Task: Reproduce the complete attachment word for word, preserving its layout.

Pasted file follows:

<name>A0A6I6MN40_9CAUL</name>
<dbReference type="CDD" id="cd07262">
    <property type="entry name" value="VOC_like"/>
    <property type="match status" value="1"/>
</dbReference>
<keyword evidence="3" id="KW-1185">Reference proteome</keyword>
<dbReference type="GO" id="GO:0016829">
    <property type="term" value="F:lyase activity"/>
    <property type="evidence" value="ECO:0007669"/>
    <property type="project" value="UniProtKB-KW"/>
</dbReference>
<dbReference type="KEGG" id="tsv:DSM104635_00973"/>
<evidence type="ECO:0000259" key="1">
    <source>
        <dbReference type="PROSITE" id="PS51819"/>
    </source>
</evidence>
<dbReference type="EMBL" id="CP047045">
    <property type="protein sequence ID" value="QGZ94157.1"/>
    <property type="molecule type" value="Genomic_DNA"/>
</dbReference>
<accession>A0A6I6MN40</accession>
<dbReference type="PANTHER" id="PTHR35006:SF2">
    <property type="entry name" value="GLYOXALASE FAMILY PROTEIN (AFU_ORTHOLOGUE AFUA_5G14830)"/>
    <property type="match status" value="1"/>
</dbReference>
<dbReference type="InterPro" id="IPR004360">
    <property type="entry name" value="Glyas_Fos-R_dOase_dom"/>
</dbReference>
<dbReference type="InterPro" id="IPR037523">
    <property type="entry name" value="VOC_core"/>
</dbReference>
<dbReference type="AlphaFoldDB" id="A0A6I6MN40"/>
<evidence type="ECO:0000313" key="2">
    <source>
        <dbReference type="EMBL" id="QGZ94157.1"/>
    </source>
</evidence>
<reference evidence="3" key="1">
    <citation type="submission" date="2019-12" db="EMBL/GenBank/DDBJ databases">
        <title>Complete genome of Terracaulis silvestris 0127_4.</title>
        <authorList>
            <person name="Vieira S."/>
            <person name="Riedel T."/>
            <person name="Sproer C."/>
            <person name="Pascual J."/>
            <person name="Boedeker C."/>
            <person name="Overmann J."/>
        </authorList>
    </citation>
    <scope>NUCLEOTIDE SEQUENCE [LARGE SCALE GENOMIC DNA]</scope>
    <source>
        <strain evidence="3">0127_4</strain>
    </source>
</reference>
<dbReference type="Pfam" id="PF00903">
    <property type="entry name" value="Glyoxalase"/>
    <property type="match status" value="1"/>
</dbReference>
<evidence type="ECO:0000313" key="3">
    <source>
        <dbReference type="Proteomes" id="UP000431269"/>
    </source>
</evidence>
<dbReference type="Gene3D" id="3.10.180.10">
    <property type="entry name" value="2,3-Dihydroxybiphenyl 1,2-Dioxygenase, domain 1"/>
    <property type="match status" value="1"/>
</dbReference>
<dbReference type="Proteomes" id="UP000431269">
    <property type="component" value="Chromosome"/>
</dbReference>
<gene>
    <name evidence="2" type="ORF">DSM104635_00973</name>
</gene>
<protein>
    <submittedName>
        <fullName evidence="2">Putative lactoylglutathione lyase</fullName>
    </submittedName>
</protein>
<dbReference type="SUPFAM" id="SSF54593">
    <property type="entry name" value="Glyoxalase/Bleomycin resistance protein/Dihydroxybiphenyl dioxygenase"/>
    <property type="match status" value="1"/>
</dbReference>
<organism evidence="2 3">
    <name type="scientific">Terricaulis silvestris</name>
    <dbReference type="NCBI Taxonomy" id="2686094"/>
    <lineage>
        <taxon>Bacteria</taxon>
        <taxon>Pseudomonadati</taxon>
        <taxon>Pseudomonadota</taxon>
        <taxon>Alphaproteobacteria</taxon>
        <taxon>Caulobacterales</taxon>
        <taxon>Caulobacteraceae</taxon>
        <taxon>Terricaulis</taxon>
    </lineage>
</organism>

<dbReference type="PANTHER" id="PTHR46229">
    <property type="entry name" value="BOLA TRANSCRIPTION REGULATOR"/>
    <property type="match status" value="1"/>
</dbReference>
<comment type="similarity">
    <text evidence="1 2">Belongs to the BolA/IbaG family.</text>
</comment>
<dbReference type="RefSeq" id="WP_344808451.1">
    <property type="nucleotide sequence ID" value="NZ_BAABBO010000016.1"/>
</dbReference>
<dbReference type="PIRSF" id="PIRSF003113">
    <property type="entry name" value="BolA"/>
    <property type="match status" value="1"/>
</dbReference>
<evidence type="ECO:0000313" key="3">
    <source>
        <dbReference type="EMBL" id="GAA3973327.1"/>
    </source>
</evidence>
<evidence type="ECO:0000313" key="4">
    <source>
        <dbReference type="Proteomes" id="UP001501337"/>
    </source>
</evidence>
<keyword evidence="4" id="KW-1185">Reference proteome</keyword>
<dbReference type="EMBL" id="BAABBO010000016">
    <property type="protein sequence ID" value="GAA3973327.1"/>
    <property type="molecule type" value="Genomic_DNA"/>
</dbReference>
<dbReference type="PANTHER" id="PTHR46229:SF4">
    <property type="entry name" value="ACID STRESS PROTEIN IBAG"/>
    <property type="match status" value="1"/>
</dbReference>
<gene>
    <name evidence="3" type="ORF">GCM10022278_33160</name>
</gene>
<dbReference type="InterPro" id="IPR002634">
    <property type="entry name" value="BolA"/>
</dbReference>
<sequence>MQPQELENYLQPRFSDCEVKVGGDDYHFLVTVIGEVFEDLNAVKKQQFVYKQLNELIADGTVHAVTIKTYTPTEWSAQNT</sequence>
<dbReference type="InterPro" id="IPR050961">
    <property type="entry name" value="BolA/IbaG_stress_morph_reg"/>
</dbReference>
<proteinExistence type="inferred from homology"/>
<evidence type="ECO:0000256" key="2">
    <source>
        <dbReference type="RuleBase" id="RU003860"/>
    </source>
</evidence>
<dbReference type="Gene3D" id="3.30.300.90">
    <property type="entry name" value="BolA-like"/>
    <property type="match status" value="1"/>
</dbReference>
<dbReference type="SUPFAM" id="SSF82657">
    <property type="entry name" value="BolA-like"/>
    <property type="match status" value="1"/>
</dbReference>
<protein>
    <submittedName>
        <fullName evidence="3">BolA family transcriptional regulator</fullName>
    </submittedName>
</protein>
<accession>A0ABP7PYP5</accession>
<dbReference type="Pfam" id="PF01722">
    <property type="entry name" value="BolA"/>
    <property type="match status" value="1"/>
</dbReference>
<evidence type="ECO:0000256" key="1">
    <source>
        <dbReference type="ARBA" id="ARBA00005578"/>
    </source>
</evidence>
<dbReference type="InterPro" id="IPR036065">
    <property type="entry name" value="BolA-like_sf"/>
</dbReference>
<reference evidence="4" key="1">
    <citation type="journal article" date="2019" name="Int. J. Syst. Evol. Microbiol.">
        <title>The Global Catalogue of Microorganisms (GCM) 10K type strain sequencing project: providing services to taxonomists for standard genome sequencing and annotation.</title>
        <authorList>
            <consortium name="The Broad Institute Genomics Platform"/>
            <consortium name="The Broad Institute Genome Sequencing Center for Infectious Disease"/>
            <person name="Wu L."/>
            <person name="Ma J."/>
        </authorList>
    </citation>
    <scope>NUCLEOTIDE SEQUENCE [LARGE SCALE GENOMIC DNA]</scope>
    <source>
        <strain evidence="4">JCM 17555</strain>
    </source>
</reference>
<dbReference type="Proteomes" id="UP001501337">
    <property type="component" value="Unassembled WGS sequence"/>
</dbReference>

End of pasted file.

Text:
<name>A0A6I6MN40_9CAUL</name>
<dbReference type="CDD" id="cd07262">
    <property type="entry name" value="VOC_like"/>
    <property type="match status" value="1"/>
</dbReference>
<keyword evidence="3" id="KW-1185">Reference proteome</keyword>
<dbReference type="GO" id="GO:0016829">
    <property type="term" value="F:lyase activity"/>
    <property type="evidence" value="ECO:0007669"/>
    <property type="project" value="UniProtKB-KW"/>
</dbReference>
<dbReference type="KEGG" id="tsv:DSM104635_00973"/>
<evidence type="ECO:0000259" key="1">
    <source>
        <dbReference type="PROSITE" id="PS51819"/>
    </source>
</evidence>
<dbReference type="EMBL" id="CP047045">
    <property type="protein sequence ID" value="QGZ94157.1"/>
    <property type="molecule type" value="Genomic_DNA"/>
</dbReference>
<accession>A0A6I6MN40</accession>
<dbReference type="PANTHER" id="PTHR35006:SF2">
    <property type="entry name" value="GLYOXALASE FAMILY PROTEIN (AFU_ORTHOLOGUE AFUA_5G14830)"/>
    <property type="match status" value="1"/>
</dbReference>
<dbReference type="InterPro" id="IPR004360">
    <property type="entry name" value="Glyas_Fos-R_dOase_dom"/>
</dbReference>
<dbReference type="InterPro" id="IPR037523">
    <property type="entry name" value="VOC_core"/>
</dbReference>
<dbReference type="AlphaFoldDB" id="A0A6I6MN40"/>
<evidence type="ECO:0000313" key="2">
    <source>
        <dbReference type="EMBL" id="QGZ94157.1"/>
    </source>
</evidence>
<reference evidence="3" key="1">
    <citation type="submission" date="2019-12" db="EMBL/GenBank/DDBJ databases">
        <title>Complete genome of Terracaulis silvestris 0127_4.</title>
        <authorList>
            <person name="Vieira S."/>
            <person name="Riedel T."/>
            <person name="Sproer C."/>
            <person name="Pascual J."/>
            <person name="Boedeker C."/>
            <person name="Overmann J."/>
        </authorList>
    </citation>
    <scope>NUCLEOTIDE SEQUENCE [LARGE SCALE GENOMIC DNA]</scope>
    <source>
        <strain evidence="3">0127_4</strain>
    </source>
</reference>
<dbReference type="Pfam" id="PF00903">
    <property type="entry name" value="Glyoxalase"/>
    <property type="match status" value="1"/>
</dbReference>
<evidence type="ECO:0000313" key="3">
    <source>
        <dbReference type="Proteomes" id="UP000431269"/>
    </source>
</evidence>
<dbReference type="Gene3D" id="3.10.180.10">
    <property type="entry name" value="2,3-Dihydroxybiphenyl 1,2-Dioxygenase, domain 1"/>
    <property type="match status" value="1"/>
</dbReference>
<dbReference type="Proteomes" id="UP000431269">
    <property type="component" value="Chromosome"/>
</dbReference>
<gene>
    <name evidence="2" type="ORF">DSM104635_00973</name>
</gene>
<protein>
    <submittedName>
        <fullName evidence="2">Putative lactoylglutathione lyase</fullName>
    </submittedName>
</protein>
<dbReference type="SUPFAM" id="SSF54593">
    <property type="entry name" value="Glyoxalase/Bleomycin resistance protein/Dihydroxybiphenyl dioxygenase"/>
    <property type="match status" value="1"/>
</dbReference>
<organism evidence="2 3">
    <name type="scientific">Terricaulis silvestris</name>
    <dbReference type="NCBI Taxonomy" id="2686094"/>
    <lineage>
        <taxon>Bacteria</taxon>
        <taxon>Pseudomonadati</taxon>
        <taxon>Pseudomonadota</taxon>
        <taxon>Alphaproteobacteria</taxon>
        <taxon>Caulobacterales</taxon>
        <taxon>Caulobacteraceae</taxon>
        <taxon>Terricaulis</taxon>
    </lineage>
</organism>

<dbReference type="PANTHER" id="PTHR46229">
    <property type="entry name" value="BOLA TRANSCRIPTION REGULATOR"/>
    <property type="match status" value="1"/>
</dbReference>
<comment type="similarity">
    <text evidence="1 2">Belongs to the BolA/IbaG family.</text>
</comment>
<dbReference type="RefSeq" id="WP_344808451.1">
    <property type="nucleotide sequence ID" value="NZ_BAABBO010000016.1"/>
</dbReference>
<dbReference type="PIRSF" id="PIRSF003113">
    <property type="entry name" value="BolA"/>
    <property type="match status" value="1"/>
</dbReference>
<evidence type="ECO:0000313" key="3">
    <source>
        <dbReference type="EMBL" id="GAA3973327.1"/>
    </source>
</evidence>
<evidence type="ECO:0000313" key="4">
    <source>
        <dbReference type="Proteomes" id="UP001501337"/>
    </source>
</evidence>
<keyword evidence="4" id="KW-1185">Reference proteome</keyword>
<dbReference type="EMBL" id="BAABBO010000016">
    <property type="protein sequence ID" value="GAA3973327.1"/>
    <property type="molecule type" value="Genomic_DNA"/>
</dbReference>
<dbReference type="PANTHER" id="PTHR46229:SF4">
    <property type="entry name" value="ACID STRESS PROTEIN IBAG"/>
    <property type="match status" value="1"/>
</dbReference>
<gene>
    <name evidence="3" type="ORF">GCM10022278_33160</name>
</gene>
<dbReference type="InterPro" id="IPR002634">
    <property type="entry name" value="BolA"/>
</dbReference>
<sequence>MQPQELENYLQPRFSDCEVKVGGDDYHFLVTVIGEVFEDLNAVKKQQFVYKQLNELIADGTVHAVTIKTYTPTEWSAQNT</sequence>
<dbReference type="InterPro" id="IPR050961">
    <property type="entry name" value="BolA/IbaG_stress_morph_reg"/>
</dbReference>
<proteinExistence type="inferred from homology"/>
<evidence type="ECO:0000256" key="2">
    <source>
        <dbReference type="RuleBase" id="RU003860"/>
    </source>
</evidence>
<dbReference type="Gene3D" id="3.30.300.90">
    <property type="entry name" value="BolA-like"/>
    <property type="match status" value="1"/>
</dbReference>
<dbReference type="SUPFAM" id="SSF82657">
    <property type="entry name" value="BolA-like"/>
    <property type="match status" value="1"/>
</dbReference>
<protein>
    <submittedName>
        <fullName evidence="3">BolA family transcriptional regulator</fullName>
    </submittedName>
</protein>
<accession>A0ABP7PYP5</accession>
<dbReference type="Pfam" id="PF01722">
    <property type="entry name" value="BolA"/>
    <property type="match status" value="1"/>
</dbReference>
<evidence type="ECO:0000256" key="1">
    <source>
        <dbReference type="ARBA" id="ARBA00005578"/>
    </source>
</evidence>
<dbReference type="InterPro" id="IPR036065">
    <property type="entry name" value="BolA-like_sf"/>
</dbReference>
<reference evidence="4" key="1">
    <citation type="journal article" date="2019" name="Int. J. Syst. Evol. Microbiol.">
        <title>The Global Catalogue of Microorganisms (GCM) 10K type strain sequencing project: providing services to taxonomists for standard genome sequencing and annotation.</title>
        <authorList>
            <consortium name="The Broad Institute Genomics Platform"/>
            <consortium name="The Broad Institute Genome Sequencing Center for Infectious Disease"/>
            <person name="Wu L."/>
            <person name="Ma J."/>
        </authorList>
    </citation>
    <scope>NUCLEOTIDE SEQUENCE [LARGE SCALE GENOMIC DNA]</scope>
    <source>
        <strain evidence="4">JCM 17555</strain>
    </source>
</reference>
<dbReference type="Proteomes" id="UP001501337">
    <property type="component" value="Unassembled WGS sequence"/>
</dbReference>